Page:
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Maps are deceiving in Africa. A drive that would appear to take 3 or 4 hours… is 7! Today we drove a bone-rattling 7 hours from Lake Eyasi to Serengeti National Park.

The Serengeti is enormous. At 5700-square miles (14,763-square kilometers), it’s about the size of Connecticut. Even though it’s the dry season, there’s no shortage of animals. Just on the drive from the front gate to our campground (granted, that drive was 1.5 hours!), we saw the following:

  • African Elephant
  • Grant’s Gazelle
  • Maasi Giraffe
  • Ostrich
  • Red-headed Agama
  • Savanna Baboon
  • Superb Sparling
  • Thomson’s Gazelle
  • Warthog
  • Wildebeest
  • Zebra

Pretty amazing!

Travel TipTravel Tip 16: Do not drive yourself!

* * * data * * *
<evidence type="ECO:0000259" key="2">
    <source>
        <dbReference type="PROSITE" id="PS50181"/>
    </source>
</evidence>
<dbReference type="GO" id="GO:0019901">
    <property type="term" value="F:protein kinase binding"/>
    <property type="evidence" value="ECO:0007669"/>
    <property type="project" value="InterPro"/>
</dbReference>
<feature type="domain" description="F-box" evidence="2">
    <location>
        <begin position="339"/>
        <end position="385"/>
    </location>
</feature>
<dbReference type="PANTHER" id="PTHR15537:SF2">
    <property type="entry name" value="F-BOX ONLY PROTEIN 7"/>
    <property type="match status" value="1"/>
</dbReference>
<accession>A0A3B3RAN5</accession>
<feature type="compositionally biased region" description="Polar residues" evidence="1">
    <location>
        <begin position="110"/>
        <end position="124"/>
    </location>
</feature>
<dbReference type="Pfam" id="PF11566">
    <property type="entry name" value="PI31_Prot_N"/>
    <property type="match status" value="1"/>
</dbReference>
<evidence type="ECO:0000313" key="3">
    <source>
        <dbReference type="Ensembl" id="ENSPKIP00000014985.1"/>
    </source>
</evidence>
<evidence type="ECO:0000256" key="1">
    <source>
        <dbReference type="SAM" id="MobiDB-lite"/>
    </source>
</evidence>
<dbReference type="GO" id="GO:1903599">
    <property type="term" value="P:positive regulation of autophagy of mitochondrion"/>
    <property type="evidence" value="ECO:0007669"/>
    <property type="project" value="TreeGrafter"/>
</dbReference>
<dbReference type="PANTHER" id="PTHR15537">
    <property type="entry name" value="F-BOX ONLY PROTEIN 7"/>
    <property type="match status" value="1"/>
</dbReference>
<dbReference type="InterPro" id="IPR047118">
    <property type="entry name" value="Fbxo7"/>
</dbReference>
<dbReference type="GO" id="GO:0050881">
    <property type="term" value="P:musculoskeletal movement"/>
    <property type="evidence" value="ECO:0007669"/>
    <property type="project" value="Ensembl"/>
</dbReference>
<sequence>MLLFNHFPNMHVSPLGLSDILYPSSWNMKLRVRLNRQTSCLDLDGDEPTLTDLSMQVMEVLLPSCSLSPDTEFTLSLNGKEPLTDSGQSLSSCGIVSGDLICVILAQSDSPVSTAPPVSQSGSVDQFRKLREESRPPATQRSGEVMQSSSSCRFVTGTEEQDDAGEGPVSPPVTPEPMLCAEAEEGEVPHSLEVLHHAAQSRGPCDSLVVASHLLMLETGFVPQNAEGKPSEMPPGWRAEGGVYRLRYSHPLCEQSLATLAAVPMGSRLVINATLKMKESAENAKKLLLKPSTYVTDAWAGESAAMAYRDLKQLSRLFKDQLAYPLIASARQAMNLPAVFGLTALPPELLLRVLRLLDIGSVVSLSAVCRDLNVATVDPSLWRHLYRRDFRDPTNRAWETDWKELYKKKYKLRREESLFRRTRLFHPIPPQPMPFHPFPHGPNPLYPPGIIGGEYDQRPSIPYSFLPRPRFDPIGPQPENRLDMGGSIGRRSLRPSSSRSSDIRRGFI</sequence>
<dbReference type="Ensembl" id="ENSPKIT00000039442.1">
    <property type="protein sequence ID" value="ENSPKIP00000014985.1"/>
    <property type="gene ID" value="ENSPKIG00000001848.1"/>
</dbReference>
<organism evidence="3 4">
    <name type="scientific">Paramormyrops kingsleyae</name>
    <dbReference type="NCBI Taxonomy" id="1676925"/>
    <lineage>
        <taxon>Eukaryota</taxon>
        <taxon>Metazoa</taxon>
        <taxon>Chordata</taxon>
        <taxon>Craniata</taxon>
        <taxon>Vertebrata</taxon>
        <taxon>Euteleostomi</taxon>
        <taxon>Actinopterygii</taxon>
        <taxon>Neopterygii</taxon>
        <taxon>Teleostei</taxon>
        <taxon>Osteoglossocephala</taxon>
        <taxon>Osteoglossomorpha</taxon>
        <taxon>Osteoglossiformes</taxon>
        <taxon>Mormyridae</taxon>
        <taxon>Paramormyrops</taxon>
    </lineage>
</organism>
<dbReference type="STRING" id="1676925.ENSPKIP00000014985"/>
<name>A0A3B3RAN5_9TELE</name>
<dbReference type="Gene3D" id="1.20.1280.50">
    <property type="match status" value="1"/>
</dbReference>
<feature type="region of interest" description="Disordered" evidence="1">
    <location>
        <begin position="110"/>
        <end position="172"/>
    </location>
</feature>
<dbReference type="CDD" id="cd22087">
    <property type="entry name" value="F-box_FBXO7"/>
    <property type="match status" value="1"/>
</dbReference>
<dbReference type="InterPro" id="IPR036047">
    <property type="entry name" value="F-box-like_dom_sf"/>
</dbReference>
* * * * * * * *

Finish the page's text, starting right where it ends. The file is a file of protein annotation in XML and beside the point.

You’d be pretty foolish to drive yourself in the Serengeti, but we did see some foreigners doing just that. The roads are extremely rough; you will likely breakdown at some point. It’s very difficult to navigate the area with few signs. Every Acacia tree looks like the every other Acacia tree. Hire a safari company with an experienced driver/guide.

Travel Tip 17: Safaris aren’t for young children.Travel Tip

There’s a tremendous amount of driving involved in an African safari. If you fly to Arusha – the jumping off point for most safaris in Northern Tanzania – it’s 11 hours to the Serengeti. In addition, the game drives – usually one in the morning and one in the late afternoon – typically last 3 hours each. It’s hard on young children. I wouldn’t take a child younger than 9 or 10 years old.

Travel TipTravel Tip 18: If your budget allows, fly to the Serengeti directly.

There’s a landing strip in the Serengeti. It isn’t cheap to fly into the park, but it does save you a lot of time in a Land Cruiser or Rover.